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The celebrations that accompanied Bush's victory in Iraq have given way to fund-raising dinners for his re-election campaign. A large part of the money - $3,000 a plate at the White House - will be invested in convincing the voter that the blood of the soldiers and the money of the taxpayers were not spilled for naught in Iraq's streets and deserts.

Newspapers that supported the war are reporting on officers who don't know what they are doing in Iraq. The campaign managers are preparing for the race with growing suspicion that Saddam's terrifying weapons of mass destruction were nothing more than an invention by the neoconservatives around the president. Worrying trends in growth and employment are not improving the mood in the top echelons of the administration.

Republicans are taking comfort in the fact the Democrats have been unsuccessful in dictating their own agenda and presenting attractive alternative candidates. But Washington remembers well that in the summer of 1991, after the victory in the Gulf, few predicted that by November 1992 a governor from a marginal state would turn George Bush Jr.'s father into a one-term president. Political consultants are airing out Clinton's winning slogan, "It's the economy, stupid."

They are warning that so much energy expended on security affairs while Americans are losing their job security could wreak havoc with the president's approval ratings. The warnings are combined with pressure from evangelical church leaders and Jewish organizations and voices of protest from both sides of the aisles in Congress, urging the president to drop the road map and the maps of the outposts.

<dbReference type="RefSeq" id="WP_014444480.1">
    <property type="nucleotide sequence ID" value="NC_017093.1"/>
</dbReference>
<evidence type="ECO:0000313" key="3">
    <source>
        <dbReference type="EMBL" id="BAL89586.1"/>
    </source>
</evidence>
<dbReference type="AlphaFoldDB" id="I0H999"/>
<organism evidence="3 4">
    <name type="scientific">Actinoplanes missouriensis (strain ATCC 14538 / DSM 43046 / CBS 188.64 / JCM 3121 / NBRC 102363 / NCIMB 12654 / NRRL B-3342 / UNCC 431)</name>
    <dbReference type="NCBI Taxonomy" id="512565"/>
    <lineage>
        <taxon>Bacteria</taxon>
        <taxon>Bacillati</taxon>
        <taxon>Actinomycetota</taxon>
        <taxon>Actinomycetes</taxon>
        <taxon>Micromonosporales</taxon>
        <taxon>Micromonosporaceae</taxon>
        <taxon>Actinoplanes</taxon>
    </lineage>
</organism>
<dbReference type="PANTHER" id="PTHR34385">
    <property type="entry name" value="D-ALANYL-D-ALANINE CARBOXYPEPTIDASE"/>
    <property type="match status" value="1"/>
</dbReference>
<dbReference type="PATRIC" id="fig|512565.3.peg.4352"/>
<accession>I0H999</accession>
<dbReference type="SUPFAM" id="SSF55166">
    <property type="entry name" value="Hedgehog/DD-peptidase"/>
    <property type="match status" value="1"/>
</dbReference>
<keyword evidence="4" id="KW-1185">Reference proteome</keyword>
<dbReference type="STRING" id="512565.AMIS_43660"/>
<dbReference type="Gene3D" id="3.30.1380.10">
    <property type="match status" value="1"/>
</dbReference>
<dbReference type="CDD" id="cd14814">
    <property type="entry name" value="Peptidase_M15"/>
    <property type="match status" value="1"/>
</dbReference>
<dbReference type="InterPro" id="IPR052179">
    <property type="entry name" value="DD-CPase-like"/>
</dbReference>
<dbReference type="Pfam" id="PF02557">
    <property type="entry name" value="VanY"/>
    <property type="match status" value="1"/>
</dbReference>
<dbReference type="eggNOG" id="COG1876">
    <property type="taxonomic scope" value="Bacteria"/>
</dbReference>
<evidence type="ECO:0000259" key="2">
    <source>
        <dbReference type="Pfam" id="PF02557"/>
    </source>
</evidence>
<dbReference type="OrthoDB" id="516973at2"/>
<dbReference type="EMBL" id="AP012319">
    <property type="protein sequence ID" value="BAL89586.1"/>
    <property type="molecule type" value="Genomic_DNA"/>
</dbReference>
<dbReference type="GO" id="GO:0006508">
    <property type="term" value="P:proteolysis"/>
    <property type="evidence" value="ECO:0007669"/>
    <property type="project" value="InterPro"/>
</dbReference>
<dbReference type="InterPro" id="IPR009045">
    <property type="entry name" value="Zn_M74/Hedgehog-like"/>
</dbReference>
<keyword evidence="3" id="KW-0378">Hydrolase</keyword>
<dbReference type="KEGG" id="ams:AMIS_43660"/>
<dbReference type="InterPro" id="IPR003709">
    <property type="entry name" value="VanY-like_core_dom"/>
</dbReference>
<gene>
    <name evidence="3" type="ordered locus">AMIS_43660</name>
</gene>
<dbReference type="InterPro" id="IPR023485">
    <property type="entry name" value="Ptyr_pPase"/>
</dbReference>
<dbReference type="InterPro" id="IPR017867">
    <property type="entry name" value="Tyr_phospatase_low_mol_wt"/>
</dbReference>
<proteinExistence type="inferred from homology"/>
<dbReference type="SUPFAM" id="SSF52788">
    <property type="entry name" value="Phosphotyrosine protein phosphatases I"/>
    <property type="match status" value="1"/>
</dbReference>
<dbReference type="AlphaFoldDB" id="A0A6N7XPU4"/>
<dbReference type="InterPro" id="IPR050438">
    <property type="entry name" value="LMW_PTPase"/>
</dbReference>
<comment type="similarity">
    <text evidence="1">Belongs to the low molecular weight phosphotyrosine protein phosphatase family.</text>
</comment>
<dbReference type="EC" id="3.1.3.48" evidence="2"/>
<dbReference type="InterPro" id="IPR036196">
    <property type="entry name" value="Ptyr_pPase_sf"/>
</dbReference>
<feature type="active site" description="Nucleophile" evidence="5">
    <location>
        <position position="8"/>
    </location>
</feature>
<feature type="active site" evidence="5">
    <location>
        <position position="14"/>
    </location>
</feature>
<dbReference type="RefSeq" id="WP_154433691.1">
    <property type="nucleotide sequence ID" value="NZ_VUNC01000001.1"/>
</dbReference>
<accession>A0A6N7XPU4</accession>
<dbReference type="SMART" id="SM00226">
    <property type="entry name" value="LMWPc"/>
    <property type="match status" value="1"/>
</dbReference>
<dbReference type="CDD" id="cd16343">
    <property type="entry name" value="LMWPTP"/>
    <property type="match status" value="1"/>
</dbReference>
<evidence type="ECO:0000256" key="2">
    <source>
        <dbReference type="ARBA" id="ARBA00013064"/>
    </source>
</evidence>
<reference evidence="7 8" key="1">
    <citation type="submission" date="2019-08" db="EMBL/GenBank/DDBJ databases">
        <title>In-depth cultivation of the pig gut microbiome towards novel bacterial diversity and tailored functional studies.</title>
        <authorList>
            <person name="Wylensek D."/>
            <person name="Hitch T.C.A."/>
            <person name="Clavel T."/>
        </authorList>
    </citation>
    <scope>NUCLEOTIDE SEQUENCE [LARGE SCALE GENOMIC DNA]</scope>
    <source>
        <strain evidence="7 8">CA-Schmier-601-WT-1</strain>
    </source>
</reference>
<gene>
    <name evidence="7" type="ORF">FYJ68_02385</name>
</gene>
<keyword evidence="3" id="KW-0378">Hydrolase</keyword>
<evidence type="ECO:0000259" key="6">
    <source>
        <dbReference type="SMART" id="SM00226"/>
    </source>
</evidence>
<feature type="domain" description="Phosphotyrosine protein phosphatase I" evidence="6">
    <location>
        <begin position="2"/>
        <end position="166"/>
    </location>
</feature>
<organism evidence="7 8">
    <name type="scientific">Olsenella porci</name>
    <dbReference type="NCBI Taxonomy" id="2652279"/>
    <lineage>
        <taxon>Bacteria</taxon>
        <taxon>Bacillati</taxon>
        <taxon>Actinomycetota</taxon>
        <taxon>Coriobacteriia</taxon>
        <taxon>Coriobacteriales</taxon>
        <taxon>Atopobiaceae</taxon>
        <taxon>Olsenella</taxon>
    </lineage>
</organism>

In his day, then-secretary of state James Baker persuaded Bush Sr. that the peace process and settlement activity don't go together. The president didn't make do only with words and conditioned the loan guarantees needed for the absorption of a million immigrants from the former Soviet Union on the cessation of settlement activity.

Benjamin Netanyahu was one of those who believed in the power of Congress, Jewish lobbyists and public opinion to restrain the president. He dragged Yitzhak Shamir into a frontal clash with the White House. Dov Weisglass convinced Ariel Sharon to enlist the White House, particularly National Security Advisor Condoleezza Rice for a fight against the road map (and against Colin Powell) but that only dragged the president - who ultimately decided to adopt the map - into the depths of the quagmire.

The price of a presidential decision to quit the race for an Israeli-Palestinian peace is now listed in local currency. The delivery of the road map and the Aqaba summit have linked Bush to the peace process for good or bad - from now on, any failure will be recorded as his.

On the other hand, to claim credit for the road map's victory, it is not enough to change the government in Ramallah and condemn Palestinian terror. The road map requires Israel to evacuate all the settlements established since March 2001 and to recognize a Palestinian state within provisional borders by the end of this year.

Those moves are conditioned on a return of security to Israel's citizens. Therefore, paradoxically, restraining Hamas and a cessation of the bombings could put the president on a collision course with the Christian right and the Jews. Nor can the congressmen who are also facing elections next November allow themselves to turn their backs on the road map's opponents. The results of the elections to Congress last November showed that in the wake of 9/11, the Jews are no longer in the Democrats' pockets.

Therefore, the road map's success does not translate into political dividends for the president and his party. The only way out of the thicket that's grown around him is to pay lip service to the map, send his secretaries and advisors to the region, and here and there reprimand both sides. When the process gets stuck, he can always join the club of presidents who explained that the U.S. cannot want peace more than the two sides to the conflict.